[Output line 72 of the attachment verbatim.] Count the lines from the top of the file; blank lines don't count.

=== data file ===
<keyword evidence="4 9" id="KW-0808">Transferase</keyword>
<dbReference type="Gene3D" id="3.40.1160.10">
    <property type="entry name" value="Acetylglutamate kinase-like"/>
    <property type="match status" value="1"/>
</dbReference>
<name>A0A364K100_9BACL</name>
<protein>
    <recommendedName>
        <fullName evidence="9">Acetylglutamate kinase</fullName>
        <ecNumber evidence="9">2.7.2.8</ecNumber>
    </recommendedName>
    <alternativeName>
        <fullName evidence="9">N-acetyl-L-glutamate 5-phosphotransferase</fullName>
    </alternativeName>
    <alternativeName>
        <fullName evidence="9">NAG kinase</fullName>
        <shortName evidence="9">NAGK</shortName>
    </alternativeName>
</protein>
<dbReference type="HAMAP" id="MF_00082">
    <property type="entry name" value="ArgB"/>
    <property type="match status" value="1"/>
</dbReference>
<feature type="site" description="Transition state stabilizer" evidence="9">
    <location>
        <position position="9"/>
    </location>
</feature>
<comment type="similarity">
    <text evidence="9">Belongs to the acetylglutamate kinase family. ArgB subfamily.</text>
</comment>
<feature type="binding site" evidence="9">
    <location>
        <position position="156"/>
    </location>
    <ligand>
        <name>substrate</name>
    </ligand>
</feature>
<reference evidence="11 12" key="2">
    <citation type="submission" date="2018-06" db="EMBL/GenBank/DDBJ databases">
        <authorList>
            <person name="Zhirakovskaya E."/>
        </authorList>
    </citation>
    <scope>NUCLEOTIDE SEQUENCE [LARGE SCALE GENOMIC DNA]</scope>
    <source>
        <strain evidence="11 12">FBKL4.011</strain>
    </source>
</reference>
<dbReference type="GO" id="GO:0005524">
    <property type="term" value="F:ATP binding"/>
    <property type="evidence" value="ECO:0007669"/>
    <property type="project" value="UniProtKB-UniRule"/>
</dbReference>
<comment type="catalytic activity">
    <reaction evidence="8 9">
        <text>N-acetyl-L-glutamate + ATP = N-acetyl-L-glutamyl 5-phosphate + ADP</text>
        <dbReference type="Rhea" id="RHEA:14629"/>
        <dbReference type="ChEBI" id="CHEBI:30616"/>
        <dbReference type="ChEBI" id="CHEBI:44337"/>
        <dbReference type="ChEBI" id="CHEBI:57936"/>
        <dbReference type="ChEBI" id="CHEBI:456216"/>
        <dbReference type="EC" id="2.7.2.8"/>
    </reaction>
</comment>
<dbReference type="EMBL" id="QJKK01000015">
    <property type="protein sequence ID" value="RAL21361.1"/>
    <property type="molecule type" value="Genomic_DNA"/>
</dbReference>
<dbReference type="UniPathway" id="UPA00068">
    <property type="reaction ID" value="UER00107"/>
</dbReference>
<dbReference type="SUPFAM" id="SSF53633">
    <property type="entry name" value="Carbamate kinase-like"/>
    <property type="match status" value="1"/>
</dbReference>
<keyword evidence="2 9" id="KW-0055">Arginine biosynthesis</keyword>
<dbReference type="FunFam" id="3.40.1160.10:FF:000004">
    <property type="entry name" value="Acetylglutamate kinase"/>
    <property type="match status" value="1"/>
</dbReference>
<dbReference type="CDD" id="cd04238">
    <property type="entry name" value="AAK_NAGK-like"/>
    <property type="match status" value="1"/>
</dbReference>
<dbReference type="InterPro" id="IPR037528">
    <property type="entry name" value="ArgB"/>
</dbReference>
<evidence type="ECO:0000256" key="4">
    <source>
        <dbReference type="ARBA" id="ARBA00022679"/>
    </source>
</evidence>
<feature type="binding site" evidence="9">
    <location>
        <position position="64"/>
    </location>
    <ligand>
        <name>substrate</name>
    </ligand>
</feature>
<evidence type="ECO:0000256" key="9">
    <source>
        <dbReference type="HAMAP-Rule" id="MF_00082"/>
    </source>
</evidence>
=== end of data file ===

    <property type="reaction ID" value="UER00107"/>